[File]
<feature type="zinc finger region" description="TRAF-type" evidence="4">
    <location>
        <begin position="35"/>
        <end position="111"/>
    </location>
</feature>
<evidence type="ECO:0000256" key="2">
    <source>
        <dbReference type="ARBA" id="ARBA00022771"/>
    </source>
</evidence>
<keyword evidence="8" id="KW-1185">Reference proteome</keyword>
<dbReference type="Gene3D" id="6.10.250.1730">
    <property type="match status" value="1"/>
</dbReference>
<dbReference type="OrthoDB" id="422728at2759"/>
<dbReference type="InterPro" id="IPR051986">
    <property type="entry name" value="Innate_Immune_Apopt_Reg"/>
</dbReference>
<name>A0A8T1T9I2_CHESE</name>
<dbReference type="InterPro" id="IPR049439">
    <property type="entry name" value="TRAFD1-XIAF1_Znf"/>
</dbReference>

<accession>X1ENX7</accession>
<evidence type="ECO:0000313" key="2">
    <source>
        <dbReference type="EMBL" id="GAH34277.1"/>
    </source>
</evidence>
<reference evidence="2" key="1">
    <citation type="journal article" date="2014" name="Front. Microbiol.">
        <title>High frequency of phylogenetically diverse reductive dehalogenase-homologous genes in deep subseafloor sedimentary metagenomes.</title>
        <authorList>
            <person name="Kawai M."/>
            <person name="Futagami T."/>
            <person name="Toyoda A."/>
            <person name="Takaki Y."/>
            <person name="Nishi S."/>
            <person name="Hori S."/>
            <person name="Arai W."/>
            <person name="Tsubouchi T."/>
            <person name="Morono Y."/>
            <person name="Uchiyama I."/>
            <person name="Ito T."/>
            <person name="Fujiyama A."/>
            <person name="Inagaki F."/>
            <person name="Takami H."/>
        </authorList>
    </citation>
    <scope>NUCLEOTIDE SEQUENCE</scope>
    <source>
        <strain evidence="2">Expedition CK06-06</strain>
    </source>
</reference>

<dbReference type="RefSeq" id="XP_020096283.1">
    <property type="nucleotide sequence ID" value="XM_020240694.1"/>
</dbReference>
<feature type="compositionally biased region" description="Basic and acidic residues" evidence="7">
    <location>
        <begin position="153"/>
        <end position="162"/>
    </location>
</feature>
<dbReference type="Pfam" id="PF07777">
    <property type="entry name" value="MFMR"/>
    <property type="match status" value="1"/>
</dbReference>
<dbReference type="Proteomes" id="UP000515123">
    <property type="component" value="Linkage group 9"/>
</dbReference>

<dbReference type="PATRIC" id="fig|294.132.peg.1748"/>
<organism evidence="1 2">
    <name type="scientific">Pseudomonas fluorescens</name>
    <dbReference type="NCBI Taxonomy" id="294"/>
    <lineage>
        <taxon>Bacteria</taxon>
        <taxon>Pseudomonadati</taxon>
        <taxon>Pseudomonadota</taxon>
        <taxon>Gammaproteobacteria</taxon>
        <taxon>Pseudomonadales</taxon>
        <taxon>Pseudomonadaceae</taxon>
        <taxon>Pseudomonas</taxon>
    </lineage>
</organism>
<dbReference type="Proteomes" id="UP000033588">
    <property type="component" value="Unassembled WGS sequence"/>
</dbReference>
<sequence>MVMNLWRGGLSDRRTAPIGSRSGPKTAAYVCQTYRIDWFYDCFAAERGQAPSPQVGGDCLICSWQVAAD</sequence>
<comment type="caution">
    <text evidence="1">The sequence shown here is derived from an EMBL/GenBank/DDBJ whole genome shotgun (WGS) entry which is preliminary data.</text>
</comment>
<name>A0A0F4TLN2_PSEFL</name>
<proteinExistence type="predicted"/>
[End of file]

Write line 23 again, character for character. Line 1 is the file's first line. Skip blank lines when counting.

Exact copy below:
</dbReference>